THE HAGUE — Troops in Jean-Pierre Bemba's private army were under Central African Republic command during the conflict in which they are accused of carrying out systematic atrocities, a defence witness said Tuesday.
Lawyers for the former DR Congo vice president opened their case before the International Criminal Court with their first witness, a retired French general, telling the court the CAR commanded Bemba's Congolese Liberation Movement (MLC) in 2002-2003.
"Operational command fell under the Central African Republic for the duration of the conflict," said Jacques Seara, who wrote a document for Bemba's trial on command structures during hostilities and took the stand as a military expert.
Bemba, 49, is on trial at the Hague-based court for three counts of war crimes and two of crimes against humanity for widespread atrocities committed in the CAR by the Congolese-based MLC between October 2002 and March 2003.
His troops allegedly murdered, raped and pillaged after Bemba sent them into the country in late 2002 to help put down a coup against then-CAR president Ange-Felix Patasse.
Seara told the court on Tuesday, without specifically referring to Bemba's role in the CAR: "You cannot imagine that in this kind of conflict a group (like the MLC) was working on its own.
"They did not fight a war for themselves, but a war in which the CAR wanted to re-establish a state of law," said Seara, who was to continue his testimony on Tuesday afternoon.
Lawyers for Bemba, who has pleaded not guilty to the charges, also argue that his forces were under CAR command when the atrocities were committed.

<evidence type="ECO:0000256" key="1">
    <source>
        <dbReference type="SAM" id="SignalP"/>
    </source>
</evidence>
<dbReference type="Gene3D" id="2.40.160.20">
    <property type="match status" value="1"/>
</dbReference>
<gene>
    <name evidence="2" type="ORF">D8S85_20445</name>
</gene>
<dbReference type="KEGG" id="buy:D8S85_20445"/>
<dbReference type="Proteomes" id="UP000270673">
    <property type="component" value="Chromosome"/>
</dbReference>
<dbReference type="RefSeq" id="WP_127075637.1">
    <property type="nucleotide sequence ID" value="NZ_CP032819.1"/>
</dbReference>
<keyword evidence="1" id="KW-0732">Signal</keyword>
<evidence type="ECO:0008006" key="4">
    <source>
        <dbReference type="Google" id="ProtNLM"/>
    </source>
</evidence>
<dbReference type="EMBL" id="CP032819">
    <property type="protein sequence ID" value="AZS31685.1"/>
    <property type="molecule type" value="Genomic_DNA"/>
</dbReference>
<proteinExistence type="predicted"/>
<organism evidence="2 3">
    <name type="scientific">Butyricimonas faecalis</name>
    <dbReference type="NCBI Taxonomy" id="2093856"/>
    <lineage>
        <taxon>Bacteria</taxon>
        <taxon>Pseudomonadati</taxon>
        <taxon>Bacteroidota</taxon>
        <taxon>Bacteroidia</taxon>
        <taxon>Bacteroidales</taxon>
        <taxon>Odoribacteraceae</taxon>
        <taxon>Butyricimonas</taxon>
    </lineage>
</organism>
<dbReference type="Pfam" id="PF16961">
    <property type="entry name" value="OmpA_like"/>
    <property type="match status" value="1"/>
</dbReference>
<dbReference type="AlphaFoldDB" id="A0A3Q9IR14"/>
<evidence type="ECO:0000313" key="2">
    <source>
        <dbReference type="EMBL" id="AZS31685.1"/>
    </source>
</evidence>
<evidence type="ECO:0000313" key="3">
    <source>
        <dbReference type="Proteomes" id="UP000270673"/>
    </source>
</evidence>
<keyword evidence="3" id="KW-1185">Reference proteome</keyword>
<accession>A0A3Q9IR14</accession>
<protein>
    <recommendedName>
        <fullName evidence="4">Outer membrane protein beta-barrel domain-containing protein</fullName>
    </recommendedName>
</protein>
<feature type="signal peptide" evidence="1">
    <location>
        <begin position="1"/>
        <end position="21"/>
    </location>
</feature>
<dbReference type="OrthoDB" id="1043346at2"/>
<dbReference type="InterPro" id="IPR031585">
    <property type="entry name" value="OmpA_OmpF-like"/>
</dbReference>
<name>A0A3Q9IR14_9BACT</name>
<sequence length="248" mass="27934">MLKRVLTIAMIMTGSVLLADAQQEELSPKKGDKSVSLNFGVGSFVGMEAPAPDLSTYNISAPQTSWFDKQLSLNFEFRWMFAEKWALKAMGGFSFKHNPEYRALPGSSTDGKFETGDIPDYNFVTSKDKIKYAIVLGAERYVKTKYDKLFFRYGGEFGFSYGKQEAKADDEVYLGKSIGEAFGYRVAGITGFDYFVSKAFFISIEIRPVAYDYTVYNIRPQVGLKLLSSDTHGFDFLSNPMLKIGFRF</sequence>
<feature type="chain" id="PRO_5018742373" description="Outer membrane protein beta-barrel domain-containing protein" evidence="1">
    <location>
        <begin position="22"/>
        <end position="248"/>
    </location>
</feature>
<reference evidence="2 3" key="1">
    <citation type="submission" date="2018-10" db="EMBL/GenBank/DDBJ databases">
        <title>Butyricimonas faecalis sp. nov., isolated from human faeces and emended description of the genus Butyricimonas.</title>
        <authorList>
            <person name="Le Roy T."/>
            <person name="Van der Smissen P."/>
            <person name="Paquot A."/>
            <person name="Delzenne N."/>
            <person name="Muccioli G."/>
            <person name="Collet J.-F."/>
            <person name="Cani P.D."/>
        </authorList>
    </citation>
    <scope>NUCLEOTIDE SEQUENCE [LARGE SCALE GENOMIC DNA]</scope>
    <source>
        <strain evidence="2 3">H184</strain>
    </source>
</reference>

Bemba's lawyer Aime Kilolo told AFP his client was "combative and more determined than ever to prove the truth -- which is that direct control of the MLC belonged to CAR authorities" and not Bemba, as alleged by the prosecutor's office, which said he had "effective authority and control."
Earlier in the day, ICC judge Sylvia Steiner opened proceedings by telling the court: "We are starting a new phase" after prosecutors closed their case on March 21.
The former rebel leader-turned-politician said he deployed his troops when Patasse asked for help in quelling a rebellion led by the former armed forces chief Francois Bozize, who eventually seized power in 2003.
Bemba, who unsuccessfully challenged current DR Congo President Joseph Kabila in polls in 2006, went into exile after government forces routed his private militia in 2007. He was arrested in Brussels in 2008.
Judges have given the defence 230 hours to question the 63 witnesses they intend to call, and 2,287 victims have been authorised to take part in the proceedings.
The ICC is the world's only independent permanent tribunal to try cases of genocide, war crimes and crimes against humanity. It was established in 2002 and opened its doors a year later.
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